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From "Zheng, Kai" <kai.zh...@intel.com>
Subject RE: Cursor to implement Closeable
Date Tue, 02 Feb 2016 10:40:21 GMT
Thanks Radovan for the interesting illustration. I guess I understand it but am not so sure.
So application exception is passed to close(exception) method, then in the implementation
of the close method, will it throw the given exception? If it does, how about it timed out?

Regards,
Kai

-----Original Message-----
From: Radovan Semancik [mailto:radovan.semancik@evolveum.com] 
Sent: Tuesday, February 02, 2016 6:21 PM
To: dev@directory.apache.org
Subject: Re: Cursor to implement Closeable

On 01/30/2016 12:33 PM, Zheng, Kai wrote:
> Not sure if it's a good practice to pass an exception as reason to a close method, as
least in Java.
> Confusing: exception thrown when this Cursor is accessed after close. When it's accessed
after close, why call the method once more?

Actually (as far as I know) there is no good way to do that in Java. No good way at all.

Imagine that you implement a "driver" where LDAP is just one of many ways how to access the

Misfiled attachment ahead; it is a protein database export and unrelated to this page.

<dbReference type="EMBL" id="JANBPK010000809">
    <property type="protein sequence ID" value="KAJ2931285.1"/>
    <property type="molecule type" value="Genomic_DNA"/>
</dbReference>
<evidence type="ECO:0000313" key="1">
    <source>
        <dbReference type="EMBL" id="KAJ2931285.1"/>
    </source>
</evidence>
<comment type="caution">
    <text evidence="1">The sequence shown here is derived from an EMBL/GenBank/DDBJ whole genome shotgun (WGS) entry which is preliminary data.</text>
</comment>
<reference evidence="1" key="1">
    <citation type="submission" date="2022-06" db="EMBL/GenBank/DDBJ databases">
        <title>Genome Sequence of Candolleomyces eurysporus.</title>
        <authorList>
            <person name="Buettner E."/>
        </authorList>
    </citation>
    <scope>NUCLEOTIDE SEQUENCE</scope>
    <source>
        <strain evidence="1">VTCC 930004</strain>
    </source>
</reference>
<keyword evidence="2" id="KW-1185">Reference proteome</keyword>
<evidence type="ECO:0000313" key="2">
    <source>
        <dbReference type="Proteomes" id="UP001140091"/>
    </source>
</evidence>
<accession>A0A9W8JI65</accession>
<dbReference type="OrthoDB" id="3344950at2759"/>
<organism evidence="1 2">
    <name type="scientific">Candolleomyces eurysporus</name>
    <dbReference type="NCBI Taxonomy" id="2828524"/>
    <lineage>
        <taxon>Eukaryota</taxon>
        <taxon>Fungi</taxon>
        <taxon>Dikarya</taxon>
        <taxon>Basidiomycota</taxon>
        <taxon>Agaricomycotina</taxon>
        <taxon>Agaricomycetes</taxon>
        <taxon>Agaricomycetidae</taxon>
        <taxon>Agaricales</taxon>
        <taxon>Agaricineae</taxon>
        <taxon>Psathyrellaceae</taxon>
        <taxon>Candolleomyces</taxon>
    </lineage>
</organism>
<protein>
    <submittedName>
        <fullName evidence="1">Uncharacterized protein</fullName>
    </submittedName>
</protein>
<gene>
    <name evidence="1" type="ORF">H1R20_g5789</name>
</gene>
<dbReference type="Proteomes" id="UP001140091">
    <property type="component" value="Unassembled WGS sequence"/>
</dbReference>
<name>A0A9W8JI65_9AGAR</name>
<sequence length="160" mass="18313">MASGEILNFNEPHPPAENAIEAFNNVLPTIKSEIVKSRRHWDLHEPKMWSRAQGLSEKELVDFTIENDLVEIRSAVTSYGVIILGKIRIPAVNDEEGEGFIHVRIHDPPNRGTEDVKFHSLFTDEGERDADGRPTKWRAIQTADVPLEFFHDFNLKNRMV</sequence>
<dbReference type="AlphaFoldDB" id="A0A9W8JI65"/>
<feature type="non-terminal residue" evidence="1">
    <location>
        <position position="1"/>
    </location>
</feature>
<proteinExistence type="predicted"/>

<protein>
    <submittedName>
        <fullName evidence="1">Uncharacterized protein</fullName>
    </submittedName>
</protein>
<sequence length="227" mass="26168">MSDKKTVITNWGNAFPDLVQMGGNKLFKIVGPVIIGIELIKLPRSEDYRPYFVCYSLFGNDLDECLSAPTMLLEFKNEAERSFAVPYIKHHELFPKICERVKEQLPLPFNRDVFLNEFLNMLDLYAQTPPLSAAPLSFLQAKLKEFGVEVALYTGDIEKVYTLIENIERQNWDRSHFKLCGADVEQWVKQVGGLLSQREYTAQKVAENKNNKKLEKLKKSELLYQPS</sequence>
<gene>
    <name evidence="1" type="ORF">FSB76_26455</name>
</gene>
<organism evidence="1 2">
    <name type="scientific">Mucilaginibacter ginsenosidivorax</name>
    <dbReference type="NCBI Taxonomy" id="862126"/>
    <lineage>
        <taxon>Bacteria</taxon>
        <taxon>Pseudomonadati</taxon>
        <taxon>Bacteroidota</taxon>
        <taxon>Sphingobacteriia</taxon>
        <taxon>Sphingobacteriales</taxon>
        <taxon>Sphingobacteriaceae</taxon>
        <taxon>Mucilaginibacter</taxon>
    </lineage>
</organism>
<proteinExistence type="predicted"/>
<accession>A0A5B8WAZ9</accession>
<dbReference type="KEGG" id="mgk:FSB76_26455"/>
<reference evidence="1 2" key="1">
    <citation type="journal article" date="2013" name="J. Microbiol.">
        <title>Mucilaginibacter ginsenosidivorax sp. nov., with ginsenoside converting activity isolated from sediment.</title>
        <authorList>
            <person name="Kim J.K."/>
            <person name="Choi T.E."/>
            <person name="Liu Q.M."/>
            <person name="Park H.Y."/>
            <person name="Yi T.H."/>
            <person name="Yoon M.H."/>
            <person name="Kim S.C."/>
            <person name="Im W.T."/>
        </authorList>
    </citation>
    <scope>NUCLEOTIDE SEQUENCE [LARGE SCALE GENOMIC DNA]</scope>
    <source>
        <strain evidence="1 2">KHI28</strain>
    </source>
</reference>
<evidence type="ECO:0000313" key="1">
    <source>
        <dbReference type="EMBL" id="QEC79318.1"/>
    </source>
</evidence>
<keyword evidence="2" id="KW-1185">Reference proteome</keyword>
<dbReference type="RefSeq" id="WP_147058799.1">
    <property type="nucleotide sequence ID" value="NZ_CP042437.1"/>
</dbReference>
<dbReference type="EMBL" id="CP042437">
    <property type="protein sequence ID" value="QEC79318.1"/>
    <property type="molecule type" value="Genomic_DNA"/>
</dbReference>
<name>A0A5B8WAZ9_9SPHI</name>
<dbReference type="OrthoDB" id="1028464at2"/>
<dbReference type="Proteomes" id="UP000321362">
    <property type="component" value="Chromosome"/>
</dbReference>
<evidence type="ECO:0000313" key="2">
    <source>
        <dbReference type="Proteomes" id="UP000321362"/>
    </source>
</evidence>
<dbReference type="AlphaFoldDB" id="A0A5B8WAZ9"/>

data. You do LDAP search in the driver and one of the entry has an application error. You
want to throw an exception that indicates that condition, but you also have end the search
and close the connection. And now imagine that there is a network timeout on close. 
Which exception do you throw?

The typical implementation seems to be throwing the application exception and ignoring the
IO exceptions from close(). But that may end up in resource leakage, because if it is a timeout
then the cursor might or might not be closed. If the client code does not handle that properly
then unclosed cursors may stay around for a long time.

On the other hand, throwing the IO exception and ignoring application exceptions may be even
worse, because it suggests that a retryable network error while the root cause of the problem
may be non-retryable and it may be so serious that re-trying the operation may cause serious
harm.

So, throwing both exception as nested may in fact be a good compromise.

--
Radovan Semancik
Software Architect
evolveum.com

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